Ad
Ad
Ad
Pages: « 1 [2]   Bottom of Page
Print
Author Topic: Are museums ruining art?  (Read 4424 times)
LesPalenik
Sr. Member
****
Online Online

Posts: 483


WWW
« Reply #20 on: August 20, 2012, 05:37:46 PM »
ReplyReply

Quote
And photographing and being photographed with art people find enjoyable. They find having a good time in those places enjoyable as well...

I am sure there are many people who would be having good time in those places by masturbating as well.

Valid point, especially considering the prices of museum tickets.
« Last Edit: August 20, 2012, 05:43:11 PM by LesPalenik » Logged

leuallen
Sr. Member
****
Offline Offline

Posts: 275


« Reply #21 on: August 20, 2012, 05:44:15 PM »
ReplyReply

Talking about viewing art. Some years ago The Art Institute of Chicago had a Monet exhibit. It was the hottest thing in town. Lines out the door for a quick walk past to view the art. I was photographing an event which was held at the Art Institute on a Friday evening during the exhibit. During a break while the people ate, I was able to go up and view the exhibit. There I was ALONE (guards at the door) with the run of the place. The solitude and being in a room with mega millions worth of art was quite an experience. No, I did not take my camera or take pictures. I just looked.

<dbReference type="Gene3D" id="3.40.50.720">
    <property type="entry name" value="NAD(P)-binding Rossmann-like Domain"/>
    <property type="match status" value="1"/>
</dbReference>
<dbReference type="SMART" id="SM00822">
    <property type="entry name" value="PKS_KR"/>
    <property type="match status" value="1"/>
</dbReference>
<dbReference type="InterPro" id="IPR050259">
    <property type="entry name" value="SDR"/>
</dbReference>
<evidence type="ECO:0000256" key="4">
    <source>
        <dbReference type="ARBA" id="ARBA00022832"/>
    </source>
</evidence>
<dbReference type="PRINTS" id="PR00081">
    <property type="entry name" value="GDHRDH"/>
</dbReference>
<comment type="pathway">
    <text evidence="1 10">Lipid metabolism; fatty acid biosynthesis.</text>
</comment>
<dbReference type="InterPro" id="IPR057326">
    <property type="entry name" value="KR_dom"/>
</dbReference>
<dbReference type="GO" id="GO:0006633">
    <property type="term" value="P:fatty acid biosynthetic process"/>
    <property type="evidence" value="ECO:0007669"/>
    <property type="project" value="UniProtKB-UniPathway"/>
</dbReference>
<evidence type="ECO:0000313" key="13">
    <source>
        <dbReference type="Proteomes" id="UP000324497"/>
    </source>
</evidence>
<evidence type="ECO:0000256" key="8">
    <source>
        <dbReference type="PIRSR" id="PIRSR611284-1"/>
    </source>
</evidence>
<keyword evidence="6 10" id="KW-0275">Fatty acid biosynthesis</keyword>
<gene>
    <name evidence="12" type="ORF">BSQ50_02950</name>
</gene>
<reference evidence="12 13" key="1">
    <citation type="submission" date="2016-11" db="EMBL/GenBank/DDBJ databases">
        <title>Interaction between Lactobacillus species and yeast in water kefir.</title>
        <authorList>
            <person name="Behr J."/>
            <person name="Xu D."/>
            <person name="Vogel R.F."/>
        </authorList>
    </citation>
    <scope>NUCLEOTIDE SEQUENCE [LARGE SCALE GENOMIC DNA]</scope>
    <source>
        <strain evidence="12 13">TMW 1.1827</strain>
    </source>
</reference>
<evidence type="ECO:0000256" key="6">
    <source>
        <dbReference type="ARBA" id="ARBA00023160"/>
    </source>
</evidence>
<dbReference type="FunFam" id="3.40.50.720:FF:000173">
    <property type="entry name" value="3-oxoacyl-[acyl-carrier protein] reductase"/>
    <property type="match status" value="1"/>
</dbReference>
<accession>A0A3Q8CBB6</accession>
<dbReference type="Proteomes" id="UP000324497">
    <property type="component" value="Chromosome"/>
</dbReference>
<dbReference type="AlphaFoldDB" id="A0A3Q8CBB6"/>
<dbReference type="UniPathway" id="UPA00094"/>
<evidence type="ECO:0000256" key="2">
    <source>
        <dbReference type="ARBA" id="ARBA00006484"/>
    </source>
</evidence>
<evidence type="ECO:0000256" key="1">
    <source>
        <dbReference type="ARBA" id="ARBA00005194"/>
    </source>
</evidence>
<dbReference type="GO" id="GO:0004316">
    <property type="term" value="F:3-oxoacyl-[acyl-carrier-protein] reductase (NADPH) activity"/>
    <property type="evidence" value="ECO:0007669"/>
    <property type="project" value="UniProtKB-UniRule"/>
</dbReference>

Larry


Logged
marfa.tx
Newbie
*
Offline Offline

Posts: 27


« Reply #22 on: August 21, 2012, 08:01:09 AM »
ReplyReply

You are the one with the self-deceiver assumptions.
Logged

-------
richard
Geoff Wittig
Sr. Member
****
Offline Offline

Posts: 1017


« Reply #23 on: August 21, 2012, 07:30:40 PM »
ReplyReply

With all due respect, Michael, I think you're wrong on this.

The value of culture and art, and the individual appreciation of them, are not contingent upon the approval or permission of gate-keepers. Put another way, Mr. Dubovy does not get to dictate how others choose to appreciate a great work of art. He is obviously free to strictly limit public access to whatever artwork he personally owns. But while a raucous crowd of school kids seeing great art for the first time may hamper his ability to enjoy a bit of quiet time with his favorite museum masterpiece, why does his desire for this private experience trump their chance to see great art?